Travel can spark unexpected businesses, and Alyssa Ravasio started hers after a failed trip to Big Sur. Her story, as told to Ashlea Halpern:
I wanted to spend New Year’s Eve of 2012 somewhere quiet and beautiful, but I couldn’t believe how difficult it was to find a campsite by the ocean. There are websites for county parks, state parks and other federal land, but there’s no easy way to search them. Eventually, I found Andrew Molera State Park in Big Sur, Calif. I arrived and began setting up my tent, and then realized everybody had a surfboard and a wetsuit. I walked to the beach and saw one of the most beautiful point breaks of my life. It was so frustrating, because I could have brought my surfboard -- but I’d spent hours reading about the campground, and not one source mentioned this perfect wave!
That’s when I decided to build a web platform that would connect people more easily to nature and camping.
I had no funding or savings to hire someone to build the site, so I enrolled in Dev Bootcamp, a three-month coding program that cost $9,000. Speakers came in each week, and I always asked the same question: “Should I launch my own company or spend a year working as an engineer somewhere first?” Reddit and Hipmunk cofounder Steve Huffman’s answer was the most inspiring. First, he asked if my company would solve a problem I have. Yes, it would. Then he asked, “Is this a problem other people have?” Yes. His last question: “Will people pay you to solve this problem for them?”
"I discovered a bigger problem: I'd set out to make a database of campgrounds, but America has a shortage!"
I thought back to doing five hours of research to find Andrew Molera State Park. I totally would have paid for an easier way. Others will, too, I said. I had my answer: Launch the company.
I recruited a friend and my siblings and started with California parks. We read state websites and reviews to create an organized data set: Are there showers? Can I bring my dog? We compiled it onto a website called CaliforniaCamping.ca and went live in June 2013...but nobody came. It was demoralizing. Was this a horrible idea? No, I decided: We just needed to add more campsites. We rebranded as Hipcamp, and as we worked, I started to fundraise -- first casually, accepting small checks from friends, until I was able to meet some angel investors. We hired a team of 40 writers, building out huge data sets and expanding state by state. Two years later, in summer 2015, we had coverage countrywide.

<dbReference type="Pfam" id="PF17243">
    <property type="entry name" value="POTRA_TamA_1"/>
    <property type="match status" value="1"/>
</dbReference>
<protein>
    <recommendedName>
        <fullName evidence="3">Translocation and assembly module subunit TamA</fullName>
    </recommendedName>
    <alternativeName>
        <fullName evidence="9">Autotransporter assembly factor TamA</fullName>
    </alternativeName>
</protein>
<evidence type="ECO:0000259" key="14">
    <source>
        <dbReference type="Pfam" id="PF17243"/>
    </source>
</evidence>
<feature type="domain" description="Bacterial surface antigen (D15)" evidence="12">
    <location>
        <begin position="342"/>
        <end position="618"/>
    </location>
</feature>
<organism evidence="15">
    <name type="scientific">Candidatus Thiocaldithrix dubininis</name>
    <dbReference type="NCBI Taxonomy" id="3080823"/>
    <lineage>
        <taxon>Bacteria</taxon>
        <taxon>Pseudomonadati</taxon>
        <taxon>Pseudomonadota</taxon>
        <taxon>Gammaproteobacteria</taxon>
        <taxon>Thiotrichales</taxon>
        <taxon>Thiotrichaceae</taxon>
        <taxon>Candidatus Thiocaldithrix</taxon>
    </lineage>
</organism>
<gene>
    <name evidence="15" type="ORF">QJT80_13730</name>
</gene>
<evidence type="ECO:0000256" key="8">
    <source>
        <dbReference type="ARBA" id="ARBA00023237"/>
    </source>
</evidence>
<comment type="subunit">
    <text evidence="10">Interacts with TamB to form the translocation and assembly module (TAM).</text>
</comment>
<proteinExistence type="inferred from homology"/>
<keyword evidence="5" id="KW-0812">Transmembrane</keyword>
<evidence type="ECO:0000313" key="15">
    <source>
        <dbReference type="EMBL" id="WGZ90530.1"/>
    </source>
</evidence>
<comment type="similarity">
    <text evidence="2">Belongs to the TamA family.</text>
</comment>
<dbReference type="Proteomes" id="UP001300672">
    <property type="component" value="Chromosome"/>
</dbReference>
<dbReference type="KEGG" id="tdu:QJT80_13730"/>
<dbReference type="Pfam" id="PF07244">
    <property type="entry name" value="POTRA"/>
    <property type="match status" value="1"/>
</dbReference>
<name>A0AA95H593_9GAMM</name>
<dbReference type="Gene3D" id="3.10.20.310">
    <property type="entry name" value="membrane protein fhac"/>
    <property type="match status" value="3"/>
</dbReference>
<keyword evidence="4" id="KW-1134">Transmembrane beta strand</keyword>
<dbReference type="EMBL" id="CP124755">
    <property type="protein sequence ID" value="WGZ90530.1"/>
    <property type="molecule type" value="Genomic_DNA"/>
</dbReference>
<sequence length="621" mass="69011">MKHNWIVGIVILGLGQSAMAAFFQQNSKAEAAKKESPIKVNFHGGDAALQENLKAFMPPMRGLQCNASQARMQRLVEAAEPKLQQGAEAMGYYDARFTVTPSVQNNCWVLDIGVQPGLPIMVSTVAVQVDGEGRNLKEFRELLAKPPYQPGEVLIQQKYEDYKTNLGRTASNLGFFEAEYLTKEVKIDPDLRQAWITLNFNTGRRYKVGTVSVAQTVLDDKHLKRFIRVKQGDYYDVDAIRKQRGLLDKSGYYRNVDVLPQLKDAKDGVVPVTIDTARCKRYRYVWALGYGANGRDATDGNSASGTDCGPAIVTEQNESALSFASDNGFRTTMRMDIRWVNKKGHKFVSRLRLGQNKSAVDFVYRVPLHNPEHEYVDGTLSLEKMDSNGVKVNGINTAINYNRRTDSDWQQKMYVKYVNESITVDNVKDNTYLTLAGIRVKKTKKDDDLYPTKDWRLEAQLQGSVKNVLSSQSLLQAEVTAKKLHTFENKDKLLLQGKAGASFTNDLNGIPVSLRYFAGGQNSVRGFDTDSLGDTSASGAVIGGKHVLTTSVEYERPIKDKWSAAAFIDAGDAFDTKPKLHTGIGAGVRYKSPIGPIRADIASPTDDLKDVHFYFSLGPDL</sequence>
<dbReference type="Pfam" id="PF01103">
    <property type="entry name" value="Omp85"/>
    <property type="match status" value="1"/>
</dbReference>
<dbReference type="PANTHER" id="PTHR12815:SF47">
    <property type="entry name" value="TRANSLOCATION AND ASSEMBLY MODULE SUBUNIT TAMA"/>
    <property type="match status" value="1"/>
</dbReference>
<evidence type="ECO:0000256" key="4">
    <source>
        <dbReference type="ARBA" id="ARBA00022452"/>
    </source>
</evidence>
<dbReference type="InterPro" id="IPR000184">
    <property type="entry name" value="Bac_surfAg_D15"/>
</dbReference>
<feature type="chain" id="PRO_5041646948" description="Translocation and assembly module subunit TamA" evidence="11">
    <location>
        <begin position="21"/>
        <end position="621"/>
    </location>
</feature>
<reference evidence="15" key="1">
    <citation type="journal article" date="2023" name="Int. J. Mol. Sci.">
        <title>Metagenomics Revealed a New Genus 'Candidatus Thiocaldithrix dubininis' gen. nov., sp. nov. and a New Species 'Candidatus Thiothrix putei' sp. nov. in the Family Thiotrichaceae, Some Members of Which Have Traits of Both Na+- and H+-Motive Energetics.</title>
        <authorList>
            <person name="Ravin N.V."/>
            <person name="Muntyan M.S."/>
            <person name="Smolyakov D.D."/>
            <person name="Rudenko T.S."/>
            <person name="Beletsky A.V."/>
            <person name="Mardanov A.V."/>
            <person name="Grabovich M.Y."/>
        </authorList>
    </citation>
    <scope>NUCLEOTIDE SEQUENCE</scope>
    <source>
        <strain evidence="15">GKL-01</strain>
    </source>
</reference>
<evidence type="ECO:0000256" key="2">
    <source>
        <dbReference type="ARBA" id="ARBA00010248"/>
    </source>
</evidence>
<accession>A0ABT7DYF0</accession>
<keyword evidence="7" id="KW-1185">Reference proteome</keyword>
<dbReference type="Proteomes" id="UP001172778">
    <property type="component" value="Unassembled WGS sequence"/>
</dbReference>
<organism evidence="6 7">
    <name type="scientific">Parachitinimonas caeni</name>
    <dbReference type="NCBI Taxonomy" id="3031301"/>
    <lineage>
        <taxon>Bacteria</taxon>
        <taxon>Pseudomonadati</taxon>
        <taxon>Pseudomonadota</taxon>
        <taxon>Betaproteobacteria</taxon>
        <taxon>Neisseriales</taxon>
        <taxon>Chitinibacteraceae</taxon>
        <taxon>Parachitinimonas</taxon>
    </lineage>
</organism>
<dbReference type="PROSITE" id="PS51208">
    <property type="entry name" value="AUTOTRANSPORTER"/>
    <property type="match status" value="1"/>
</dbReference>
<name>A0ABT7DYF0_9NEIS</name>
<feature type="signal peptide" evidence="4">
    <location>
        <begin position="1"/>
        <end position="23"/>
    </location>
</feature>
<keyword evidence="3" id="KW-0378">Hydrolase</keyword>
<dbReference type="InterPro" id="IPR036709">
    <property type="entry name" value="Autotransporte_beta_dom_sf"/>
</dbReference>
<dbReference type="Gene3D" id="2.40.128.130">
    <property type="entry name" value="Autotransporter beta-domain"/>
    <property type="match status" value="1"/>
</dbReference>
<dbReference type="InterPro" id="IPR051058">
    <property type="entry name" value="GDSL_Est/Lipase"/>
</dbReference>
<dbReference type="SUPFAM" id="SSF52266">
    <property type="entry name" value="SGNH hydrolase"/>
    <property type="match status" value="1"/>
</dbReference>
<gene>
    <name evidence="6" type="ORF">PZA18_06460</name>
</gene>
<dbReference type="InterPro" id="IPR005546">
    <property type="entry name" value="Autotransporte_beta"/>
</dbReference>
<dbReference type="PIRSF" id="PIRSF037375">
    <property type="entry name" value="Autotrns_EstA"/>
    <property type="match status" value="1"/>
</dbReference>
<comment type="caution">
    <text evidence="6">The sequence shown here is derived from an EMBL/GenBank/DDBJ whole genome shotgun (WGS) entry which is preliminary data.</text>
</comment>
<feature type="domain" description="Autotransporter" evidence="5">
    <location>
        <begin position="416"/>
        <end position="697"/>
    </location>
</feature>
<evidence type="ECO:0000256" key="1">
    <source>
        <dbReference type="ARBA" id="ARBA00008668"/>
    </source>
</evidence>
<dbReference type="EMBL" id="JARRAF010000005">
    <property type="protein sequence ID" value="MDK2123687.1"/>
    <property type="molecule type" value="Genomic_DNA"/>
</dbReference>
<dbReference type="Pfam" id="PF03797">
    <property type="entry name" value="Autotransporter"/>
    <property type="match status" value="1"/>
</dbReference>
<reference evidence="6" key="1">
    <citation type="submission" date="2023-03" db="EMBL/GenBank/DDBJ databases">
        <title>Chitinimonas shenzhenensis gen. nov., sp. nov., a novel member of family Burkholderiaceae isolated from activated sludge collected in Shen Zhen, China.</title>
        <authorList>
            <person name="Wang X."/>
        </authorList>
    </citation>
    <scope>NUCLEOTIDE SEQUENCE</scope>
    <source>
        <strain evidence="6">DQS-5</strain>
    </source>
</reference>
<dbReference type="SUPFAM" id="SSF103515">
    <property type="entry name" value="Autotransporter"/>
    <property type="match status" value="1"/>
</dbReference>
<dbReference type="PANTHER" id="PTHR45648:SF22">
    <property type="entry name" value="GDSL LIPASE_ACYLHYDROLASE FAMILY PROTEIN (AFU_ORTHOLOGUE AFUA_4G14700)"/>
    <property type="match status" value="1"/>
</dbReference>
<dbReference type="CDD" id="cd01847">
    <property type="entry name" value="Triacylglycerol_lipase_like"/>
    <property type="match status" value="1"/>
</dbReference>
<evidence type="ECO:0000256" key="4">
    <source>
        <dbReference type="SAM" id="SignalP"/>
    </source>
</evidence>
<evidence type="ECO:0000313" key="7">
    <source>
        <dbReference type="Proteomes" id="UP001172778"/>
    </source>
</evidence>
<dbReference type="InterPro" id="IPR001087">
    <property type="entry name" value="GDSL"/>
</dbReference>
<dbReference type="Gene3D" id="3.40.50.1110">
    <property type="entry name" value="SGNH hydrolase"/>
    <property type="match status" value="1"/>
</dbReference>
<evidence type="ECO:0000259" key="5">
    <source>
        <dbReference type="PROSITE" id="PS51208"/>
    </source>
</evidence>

As we grew, however, I discovered a bigger problem: I’d originally set out to make a database of campgrounds, but America has a shortage! State and national parks have only limited, reserved spots, and they book up six months in advance. If I could create more campsites, Hipcamp could be more than just a listings site: It could do bookings, where we’d connect campers with locations.
We started reaching out to private citizens who own tons of land. Many were receptive: They don’t want to subdivide, sell or develop their property, but they would like to make money off it. So we partnered with them to create entirely new places for people to get outside -- camping, hiking, fishing, you name it. The property owners set a price, which ranges from $10 to $300, and we facilitate the transaction and take a commission.
Today Hipcamp has a full-time staff of seven and a mix of offerings. We have 1,700 private-land sites that people can book through us, and we add hundreds by the month. We also have more than 285,000 listings, which include state and national lands; the government controls the bookings for those areas, but our comprehensive database is great for SEO, and it’s how a lot of people discover us.
Website traffic also tells us a lot about where people want to camp, so we can focus on finding private lands in that area. It’s a creative way to crack the classic chicken-and-egg conundrum of marketplaces. And that’s why our biggest initiative for 2017 is reaching more private landowners, especially those living in rural areas or who are disconnected from the internet. We have some ranchers who’ve made more than $40,000 this year. It creates great value for them -- and, we hope, doubles as a conservation effort. When people can make money off open land, there will be more open land for everyone.